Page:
Roland thought, partly with precise postmodernist pleasure, and partly with a real element of superstitious dread, that he and Maud were being driven by a plot or fate that seemed, at least possibly, to be not their plot or fate but that of those others. He tried to extend this apercu. Might there not, he professionally asked himself, be an element of superstitious dread in any self-reflexive, inturned postmodernist mirror-game or plot-coil that recognizes it has got out of hand? The recognizes that connections proliferate apparently at random, apparently in response to some ferocious ordering principle, which would, of course, being a good postmodernist principle, require the aleatory or the multivalent or the “free”, but structuring, but controlling, but driving, to some — to what? — end. Coherence and closure are deep human desires that are presently unfashionable. But they are both frightening and enchantingly desirable.
This ‘what-if-we-are-in-a-movie’ trickery (something we all think at least once in our lives) is a playfulness I wish I could inject into my plots when I’m writing. I suppose the thought would come to any writer of fiction, at some point or another, that what they are doing is ludicrous. It’s not a feeling that stems from any lack of self-belief or lack of conviction in the art (and craft) that we practice; rather, it stems from a sense of humour that lies dormant as we play at being creators, only to rear up at inconvenient moments to poke fun at our endeavors. A kind of disembodied voice that says to us, “So, you think you can create something out of nothing? Lets watch you do it.” At least, I’ve heard it. And I’ve frequently wanted to fall in with The Voice’s mocking tone and poke fun at myself (Of course, I dare not do such a thing since my self-confidence as a writer fluctuates so wildly, that I would rather not tamper with its delicate constitution).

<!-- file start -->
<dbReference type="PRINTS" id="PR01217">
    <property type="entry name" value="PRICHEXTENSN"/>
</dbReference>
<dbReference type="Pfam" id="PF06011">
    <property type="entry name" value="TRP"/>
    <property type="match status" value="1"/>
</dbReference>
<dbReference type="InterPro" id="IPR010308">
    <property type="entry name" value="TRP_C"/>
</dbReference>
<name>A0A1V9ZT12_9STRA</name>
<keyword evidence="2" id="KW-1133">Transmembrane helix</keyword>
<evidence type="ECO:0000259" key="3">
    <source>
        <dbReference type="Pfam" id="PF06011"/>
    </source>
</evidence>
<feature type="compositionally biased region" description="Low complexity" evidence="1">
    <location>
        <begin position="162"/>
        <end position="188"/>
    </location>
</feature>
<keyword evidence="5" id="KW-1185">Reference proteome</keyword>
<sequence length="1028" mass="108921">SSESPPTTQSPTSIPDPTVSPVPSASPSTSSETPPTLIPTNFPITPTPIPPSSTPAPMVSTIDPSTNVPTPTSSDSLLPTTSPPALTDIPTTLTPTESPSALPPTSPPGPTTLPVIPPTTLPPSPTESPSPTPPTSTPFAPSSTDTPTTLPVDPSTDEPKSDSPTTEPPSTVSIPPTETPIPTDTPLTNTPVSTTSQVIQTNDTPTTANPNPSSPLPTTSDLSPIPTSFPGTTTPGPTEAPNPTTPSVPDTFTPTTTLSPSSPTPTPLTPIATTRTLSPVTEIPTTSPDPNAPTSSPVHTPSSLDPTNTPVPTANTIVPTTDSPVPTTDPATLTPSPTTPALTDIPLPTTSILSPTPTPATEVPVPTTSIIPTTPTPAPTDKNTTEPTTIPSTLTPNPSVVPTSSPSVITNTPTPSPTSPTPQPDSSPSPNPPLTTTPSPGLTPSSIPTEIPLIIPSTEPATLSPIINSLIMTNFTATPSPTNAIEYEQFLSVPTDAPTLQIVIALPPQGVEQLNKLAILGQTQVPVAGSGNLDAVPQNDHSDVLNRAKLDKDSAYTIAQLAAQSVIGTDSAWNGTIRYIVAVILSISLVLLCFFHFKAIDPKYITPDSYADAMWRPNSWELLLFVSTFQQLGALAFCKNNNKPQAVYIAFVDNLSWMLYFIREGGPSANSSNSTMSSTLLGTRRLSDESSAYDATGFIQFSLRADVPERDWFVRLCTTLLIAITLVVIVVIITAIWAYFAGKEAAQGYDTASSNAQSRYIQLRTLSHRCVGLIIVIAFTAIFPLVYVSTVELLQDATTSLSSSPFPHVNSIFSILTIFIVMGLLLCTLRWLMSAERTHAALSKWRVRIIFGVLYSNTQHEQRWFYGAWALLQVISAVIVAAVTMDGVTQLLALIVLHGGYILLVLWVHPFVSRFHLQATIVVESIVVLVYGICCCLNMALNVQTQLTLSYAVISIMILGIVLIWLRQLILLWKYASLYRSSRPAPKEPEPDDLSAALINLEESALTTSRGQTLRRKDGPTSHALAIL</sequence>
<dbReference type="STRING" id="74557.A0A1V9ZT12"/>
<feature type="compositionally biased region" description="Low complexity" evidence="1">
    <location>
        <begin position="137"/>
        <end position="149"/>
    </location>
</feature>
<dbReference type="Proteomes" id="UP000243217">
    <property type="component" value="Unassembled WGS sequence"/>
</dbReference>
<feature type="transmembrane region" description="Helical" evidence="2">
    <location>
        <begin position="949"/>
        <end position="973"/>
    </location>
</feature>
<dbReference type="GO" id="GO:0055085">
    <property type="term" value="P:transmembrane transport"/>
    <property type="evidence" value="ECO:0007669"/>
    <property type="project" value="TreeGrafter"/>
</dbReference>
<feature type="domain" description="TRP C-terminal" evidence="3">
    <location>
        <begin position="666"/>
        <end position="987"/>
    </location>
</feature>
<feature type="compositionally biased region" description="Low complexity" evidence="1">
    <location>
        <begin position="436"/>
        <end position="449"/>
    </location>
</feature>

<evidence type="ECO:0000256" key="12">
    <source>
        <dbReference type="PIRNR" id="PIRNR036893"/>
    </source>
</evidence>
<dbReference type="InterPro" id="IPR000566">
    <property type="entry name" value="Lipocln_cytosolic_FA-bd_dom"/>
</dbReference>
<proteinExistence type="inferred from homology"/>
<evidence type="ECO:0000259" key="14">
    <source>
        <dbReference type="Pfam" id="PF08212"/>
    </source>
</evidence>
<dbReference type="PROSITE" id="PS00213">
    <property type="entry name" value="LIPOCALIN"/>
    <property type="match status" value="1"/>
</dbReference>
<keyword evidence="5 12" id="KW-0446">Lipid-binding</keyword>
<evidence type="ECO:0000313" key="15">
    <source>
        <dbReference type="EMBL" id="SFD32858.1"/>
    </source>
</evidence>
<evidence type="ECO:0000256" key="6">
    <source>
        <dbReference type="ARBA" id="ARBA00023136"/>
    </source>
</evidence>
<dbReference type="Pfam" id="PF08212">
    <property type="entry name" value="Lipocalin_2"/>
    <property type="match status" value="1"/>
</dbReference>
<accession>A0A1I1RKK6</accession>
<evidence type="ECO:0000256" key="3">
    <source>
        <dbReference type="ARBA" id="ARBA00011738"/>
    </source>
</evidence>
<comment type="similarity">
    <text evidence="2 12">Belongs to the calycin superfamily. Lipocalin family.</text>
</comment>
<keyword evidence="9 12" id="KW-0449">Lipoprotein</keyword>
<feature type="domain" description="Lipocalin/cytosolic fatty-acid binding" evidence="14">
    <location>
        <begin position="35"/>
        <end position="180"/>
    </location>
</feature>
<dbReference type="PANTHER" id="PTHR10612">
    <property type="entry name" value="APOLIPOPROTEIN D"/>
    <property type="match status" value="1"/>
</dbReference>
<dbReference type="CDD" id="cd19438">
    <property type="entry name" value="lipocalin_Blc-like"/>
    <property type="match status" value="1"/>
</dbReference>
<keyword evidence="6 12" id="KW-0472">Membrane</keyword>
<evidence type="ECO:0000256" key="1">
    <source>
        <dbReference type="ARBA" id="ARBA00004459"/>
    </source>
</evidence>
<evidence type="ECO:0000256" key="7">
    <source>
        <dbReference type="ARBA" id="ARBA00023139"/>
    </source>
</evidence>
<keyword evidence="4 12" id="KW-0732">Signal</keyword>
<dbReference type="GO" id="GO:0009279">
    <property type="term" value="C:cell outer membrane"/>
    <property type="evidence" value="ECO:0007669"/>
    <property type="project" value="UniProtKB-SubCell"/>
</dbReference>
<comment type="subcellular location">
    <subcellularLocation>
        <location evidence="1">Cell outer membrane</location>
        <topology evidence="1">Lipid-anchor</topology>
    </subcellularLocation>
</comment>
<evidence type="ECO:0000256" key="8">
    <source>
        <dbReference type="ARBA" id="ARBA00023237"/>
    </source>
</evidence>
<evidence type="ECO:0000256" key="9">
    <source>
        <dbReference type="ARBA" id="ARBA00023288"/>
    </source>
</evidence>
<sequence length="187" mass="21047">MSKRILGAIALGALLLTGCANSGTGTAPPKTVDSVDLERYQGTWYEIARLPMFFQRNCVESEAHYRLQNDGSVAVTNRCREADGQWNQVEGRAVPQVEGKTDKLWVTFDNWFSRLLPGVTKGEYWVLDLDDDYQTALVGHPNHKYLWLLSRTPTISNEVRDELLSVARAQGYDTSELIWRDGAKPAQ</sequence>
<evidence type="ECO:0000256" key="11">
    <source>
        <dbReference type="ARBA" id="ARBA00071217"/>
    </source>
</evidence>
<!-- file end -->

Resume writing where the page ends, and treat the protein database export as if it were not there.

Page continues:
Often, when I’m writing, I run out of words or ideas and then I just let my unconscious mind take over and type out any random combination of words. And I wonder, what if my characters were aware of this randomness? Unfortunately, being a lesser, unpublished writer, I never have the confidence to tell the story of my storytelling even as I’m telling the actual story. Even now, as I write it, I find it a difficult idea to wrap my head around. I suppose that is another major reason why I enjoyed this book so much. There’s just so much to learn from this book about craft and how to translate one’s love of stories into something that is more than a story. What Byatt achieves with this novel is no easy thing: she has written what is clearly a ‘Romance’, and yet, it also pokes fun at our assumptions of romance and all the theorizing that we apply when reading and studying them.
Of course, it’s not an easy book to read. I suppose a lot of people would be tempted to skip the poetry to get on with the story. I know I was. But reading these pieces is very rewarding and it illuminates aspects of the two poets’ characters that are not explicitly explored in the rest of the narrative. In a sense, I suppose, these pieces allow the two poets to tell us the story of their love and how it changed them both, in their own words.